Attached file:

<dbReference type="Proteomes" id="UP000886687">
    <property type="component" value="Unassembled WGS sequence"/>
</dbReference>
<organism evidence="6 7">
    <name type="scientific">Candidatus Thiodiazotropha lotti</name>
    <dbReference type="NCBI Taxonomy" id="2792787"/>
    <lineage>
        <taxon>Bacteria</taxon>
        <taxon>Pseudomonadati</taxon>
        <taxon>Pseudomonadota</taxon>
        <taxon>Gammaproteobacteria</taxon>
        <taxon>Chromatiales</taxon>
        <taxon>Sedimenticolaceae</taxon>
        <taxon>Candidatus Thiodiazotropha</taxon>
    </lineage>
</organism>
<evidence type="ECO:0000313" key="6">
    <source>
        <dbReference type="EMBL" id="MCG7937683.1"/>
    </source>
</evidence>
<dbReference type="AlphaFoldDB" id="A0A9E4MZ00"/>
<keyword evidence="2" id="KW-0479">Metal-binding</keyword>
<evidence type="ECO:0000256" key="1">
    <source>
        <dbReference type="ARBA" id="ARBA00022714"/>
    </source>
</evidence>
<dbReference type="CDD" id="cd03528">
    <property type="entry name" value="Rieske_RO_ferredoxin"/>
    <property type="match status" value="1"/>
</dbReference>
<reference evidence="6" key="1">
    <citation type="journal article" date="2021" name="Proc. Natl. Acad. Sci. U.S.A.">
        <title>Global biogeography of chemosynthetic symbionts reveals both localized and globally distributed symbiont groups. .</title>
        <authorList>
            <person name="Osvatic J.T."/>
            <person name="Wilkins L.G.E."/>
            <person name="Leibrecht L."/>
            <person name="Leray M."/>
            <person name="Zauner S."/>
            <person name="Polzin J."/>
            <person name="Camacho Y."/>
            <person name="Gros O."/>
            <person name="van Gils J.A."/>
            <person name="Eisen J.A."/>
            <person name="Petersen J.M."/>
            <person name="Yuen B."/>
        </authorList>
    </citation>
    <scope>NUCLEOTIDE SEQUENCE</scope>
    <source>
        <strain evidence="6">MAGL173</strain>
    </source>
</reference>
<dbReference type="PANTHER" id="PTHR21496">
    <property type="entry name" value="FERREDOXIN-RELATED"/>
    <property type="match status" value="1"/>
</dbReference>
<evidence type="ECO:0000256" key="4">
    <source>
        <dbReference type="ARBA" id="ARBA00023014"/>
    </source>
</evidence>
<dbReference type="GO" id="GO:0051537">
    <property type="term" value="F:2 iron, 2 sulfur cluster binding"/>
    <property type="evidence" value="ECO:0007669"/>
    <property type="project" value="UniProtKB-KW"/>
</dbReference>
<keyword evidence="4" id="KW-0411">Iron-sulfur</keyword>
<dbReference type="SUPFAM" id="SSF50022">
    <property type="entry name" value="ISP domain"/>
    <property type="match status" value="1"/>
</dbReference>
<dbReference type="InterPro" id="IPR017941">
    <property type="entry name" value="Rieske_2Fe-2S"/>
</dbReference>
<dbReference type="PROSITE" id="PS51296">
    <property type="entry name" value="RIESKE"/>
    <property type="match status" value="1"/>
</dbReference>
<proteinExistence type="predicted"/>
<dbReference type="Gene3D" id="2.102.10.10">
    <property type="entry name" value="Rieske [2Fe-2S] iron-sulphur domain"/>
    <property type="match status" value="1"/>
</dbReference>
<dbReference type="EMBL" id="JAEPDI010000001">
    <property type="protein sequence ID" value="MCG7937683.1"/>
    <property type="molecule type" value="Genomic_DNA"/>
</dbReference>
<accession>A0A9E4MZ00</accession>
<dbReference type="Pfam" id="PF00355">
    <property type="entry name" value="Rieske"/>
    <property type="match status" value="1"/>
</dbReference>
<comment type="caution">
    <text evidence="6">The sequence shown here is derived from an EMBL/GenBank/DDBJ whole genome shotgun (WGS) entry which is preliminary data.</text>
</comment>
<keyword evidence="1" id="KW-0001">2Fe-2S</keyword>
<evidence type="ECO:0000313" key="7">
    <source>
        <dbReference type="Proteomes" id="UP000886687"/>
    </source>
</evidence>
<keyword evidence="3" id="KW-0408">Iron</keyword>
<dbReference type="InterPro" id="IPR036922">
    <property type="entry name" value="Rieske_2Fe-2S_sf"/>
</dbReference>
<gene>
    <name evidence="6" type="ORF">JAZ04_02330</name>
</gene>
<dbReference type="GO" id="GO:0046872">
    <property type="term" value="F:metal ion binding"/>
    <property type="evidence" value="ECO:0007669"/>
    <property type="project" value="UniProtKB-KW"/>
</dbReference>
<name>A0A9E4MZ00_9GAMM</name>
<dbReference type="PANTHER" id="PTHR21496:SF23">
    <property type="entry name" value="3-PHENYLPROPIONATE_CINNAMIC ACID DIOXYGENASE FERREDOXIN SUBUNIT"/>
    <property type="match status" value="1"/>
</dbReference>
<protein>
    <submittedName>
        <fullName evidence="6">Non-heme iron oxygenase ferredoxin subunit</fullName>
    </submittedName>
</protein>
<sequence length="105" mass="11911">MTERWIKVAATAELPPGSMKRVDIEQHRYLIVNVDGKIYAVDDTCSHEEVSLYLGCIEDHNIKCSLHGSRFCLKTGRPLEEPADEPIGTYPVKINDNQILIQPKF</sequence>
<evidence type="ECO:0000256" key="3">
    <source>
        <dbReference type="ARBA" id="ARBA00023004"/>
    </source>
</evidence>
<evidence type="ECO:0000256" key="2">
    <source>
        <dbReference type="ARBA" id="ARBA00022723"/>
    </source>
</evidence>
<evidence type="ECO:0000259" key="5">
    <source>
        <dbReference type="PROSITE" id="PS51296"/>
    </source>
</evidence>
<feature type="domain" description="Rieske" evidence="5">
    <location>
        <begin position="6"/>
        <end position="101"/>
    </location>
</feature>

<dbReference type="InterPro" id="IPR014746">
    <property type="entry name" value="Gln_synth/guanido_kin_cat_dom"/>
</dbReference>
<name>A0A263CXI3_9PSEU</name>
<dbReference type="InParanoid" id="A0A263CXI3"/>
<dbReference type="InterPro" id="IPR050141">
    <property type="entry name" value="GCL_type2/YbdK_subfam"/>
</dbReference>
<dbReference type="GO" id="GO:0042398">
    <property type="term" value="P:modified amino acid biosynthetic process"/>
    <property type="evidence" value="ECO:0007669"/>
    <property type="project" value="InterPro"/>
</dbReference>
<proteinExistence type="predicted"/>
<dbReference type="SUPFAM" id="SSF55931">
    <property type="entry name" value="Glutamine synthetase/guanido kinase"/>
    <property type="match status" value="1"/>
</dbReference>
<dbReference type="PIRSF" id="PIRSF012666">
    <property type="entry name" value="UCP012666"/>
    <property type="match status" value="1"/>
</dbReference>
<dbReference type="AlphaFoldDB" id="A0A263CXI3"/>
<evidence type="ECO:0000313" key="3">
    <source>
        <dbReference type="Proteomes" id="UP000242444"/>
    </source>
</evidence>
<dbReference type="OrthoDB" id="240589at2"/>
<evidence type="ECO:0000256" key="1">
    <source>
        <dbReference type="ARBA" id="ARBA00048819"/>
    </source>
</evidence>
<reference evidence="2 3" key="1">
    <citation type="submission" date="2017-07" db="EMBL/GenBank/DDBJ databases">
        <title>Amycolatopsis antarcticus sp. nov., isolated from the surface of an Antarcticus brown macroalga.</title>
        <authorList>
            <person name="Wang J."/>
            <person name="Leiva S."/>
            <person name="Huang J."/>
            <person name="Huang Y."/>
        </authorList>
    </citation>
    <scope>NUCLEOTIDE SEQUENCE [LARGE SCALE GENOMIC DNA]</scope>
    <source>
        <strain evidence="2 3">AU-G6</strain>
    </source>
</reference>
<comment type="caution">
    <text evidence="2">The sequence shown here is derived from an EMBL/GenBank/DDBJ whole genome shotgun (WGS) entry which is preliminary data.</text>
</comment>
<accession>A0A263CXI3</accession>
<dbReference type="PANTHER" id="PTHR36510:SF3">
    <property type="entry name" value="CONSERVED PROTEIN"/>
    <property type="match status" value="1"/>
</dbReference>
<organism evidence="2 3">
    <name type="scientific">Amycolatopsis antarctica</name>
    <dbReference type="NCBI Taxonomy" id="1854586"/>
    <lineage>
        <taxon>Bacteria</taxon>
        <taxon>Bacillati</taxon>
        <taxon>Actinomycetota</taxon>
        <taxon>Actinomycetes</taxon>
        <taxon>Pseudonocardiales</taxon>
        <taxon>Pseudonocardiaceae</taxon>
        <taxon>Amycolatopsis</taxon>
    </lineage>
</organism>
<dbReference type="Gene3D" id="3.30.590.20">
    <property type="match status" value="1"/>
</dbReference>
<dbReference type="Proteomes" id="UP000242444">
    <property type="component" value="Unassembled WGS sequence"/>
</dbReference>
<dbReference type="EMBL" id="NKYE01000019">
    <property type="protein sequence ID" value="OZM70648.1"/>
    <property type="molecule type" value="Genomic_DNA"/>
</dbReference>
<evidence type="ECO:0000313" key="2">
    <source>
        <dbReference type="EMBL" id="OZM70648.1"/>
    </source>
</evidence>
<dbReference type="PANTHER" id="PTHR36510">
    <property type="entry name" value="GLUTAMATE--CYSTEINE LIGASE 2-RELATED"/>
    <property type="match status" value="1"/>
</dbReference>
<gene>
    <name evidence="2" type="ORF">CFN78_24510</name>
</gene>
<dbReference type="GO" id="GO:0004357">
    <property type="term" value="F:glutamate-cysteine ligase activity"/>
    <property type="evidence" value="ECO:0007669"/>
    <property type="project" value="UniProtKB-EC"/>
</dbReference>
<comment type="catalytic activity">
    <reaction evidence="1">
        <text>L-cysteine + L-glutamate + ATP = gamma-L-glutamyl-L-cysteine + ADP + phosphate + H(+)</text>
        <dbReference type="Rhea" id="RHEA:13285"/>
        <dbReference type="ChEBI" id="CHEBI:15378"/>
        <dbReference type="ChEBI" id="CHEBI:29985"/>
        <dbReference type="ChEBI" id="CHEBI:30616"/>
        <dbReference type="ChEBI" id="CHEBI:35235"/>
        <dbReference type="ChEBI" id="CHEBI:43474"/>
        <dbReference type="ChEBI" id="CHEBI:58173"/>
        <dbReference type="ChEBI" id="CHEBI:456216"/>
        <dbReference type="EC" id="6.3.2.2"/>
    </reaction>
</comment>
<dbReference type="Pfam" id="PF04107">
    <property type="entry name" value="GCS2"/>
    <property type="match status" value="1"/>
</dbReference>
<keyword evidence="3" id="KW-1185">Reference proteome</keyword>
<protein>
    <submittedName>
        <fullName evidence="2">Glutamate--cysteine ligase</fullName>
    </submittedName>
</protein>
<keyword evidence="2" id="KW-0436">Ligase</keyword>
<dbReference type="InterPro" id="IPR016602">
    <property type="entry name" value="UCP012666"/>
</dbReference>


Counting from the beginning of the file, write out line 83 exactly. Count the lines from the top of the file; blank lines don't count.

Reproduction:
<dbReference type="Gene3D" id="2.102.10.10">